The explosion in Tianjin, China that has now been attributed to the deaths of 161 people, has been the center of controversy and investigation for close to a month. Blatant disregard for chemical safety regulations and the factory where the chemicals were stored was far too close to residential areas. These are some of the concerns that the citizens of the port city are voicing. The Chinese government had assessed that there was a need for a more competent way of addressing the oversight of hazardous chemicals at the local level.
Local governments subject to such oversights have been slow to act and they have not been met with many repercussions for not complying. According to the head of the Ministry of Industry and Information Technology, plans to either relocate or upgrade close to 1,000 chemical plants have been sluggish. This is due to the fact that the Ministry’s efforts are “not actively supported locally in the past year,” illustrating the dire and disorderly nature of the situation.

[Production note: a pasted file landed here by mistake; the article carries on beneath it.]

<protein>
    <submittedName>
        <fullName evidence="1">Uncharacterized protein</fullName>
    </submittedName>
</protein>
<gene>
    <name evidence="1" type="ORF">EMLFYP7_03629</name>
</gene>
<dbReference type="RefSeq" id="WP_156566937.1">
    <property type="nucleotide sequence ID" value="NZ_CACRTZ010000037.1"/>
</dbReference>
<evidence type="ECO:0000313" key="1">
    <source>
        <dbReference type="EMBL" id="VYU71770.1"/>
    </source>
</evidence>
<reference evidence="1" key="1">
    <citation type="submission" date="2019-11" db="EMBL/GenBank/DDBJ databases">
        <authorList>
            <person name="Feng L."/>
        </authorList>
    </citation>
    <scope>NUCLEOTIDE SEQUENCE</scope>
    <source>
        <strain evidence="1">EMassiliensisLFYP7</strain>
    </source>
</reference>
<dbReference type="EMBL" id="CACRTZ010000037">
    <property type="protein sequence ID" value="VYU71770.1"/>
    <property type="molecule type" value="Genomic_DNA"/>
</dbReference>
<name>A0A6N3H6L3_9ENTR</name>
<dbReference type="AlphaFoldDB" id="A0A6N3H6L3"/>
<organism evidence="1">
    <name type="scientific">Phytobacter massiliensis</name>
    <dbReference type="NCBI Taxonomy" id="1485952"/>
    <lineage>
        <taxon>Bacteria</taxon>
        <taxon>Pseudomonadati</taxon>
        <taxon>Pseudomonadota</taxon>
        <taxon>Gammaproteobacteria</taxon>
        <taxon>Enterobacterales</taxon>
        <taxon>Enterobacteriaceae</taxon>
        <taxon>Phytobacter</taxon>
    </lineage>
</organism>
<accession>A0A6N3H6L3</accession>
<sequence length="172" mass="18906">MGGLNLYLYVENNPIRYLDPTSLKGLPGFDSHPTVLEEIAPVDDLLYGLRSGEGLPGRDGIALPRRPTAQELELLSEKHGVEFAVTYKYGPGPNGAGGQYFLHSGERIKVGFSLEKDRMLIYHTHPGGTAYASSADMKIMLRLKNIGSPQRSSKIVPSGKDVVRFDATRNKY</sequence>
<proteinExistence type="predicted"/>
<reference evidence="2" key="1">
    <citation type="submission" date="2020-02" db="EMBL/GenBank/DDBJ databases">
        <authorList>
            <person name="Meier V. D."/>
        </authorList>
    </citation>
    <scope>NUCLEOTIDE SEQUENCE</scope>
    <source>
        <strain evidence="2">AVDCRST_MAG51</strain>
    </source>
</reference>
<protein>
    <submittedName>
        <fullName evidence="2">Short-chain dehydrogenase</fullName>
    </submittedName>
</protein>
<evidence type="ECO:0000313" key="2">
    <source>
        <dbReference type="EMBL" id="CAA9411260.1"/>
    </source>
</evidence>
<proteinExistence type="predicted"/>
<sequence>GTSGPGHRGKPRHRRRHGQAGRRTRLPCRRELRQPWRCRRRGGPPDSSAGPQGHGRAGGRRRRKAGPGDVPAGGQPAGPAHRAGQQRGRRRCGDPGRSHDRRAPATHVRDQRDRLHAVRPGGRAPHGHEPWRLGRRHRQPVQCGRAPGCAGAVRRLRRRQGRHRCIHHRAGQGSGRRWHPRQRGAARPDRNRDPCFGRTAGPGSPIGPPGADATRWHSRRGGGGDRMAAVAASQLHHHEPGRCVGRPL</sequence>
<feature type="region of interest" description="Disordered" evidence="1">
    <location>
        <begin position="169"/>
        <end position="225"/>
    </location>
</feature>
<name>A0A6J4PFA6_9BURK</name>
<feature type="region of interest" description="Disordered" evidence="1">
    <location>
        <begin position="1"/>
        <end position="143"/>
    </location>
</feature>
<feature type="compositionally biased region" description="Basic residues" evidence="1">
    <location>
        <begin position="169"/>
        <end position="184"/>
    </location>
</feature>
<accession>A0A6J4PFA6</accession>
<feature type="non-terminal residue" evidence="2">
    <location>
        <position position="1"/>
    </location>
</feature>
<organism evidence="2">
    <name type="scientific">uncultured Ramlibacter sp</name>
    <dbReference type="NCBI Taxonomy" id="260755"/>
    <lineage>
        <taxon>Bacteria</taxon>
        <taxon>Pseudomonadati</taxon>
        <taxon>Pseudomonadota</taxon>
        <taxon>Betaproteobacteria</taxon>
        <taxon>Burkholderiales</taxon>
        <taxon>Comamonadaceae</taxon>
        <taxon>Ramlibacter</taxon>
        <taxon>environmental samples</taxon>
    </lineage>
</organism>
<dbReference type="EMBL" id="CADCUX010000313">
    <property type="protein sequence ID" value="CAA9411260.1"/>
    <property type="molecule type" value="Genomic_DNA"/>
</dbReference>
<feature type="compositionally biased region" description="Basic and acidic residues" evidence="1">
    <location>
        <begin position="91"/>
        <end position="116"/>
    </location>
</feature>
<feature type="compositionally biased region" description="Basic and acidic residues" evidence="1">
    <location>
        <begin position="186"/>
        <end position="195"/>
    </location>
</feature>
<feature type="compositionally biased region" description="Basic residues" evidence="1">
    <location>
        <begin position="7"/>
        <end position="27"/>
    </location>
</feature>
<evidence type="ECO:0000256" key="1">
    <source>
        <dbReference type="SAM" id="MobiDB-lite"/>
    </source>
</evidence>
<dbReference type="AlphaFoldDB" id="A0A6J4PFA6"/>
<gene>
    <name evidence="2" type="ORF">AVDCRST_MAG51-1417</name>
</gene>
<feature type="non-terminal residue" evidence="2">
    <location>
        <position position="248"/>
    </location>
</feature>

As citizens of Tianjin become more concerned and the Chinese government struggles to gain control of the situation, the need for responsible and effective chemical management protocols are becoming more apparent. The companies that have been responsible for the oversight of their own facilities are quickly realizing that they need to make greater strides to take charge of the situation, lest they suffer another disaster and public scrutiny. To find out how Source Intelligence can give you the tools to effectively manage your chemical supply chain, register here for a complimentary webinar.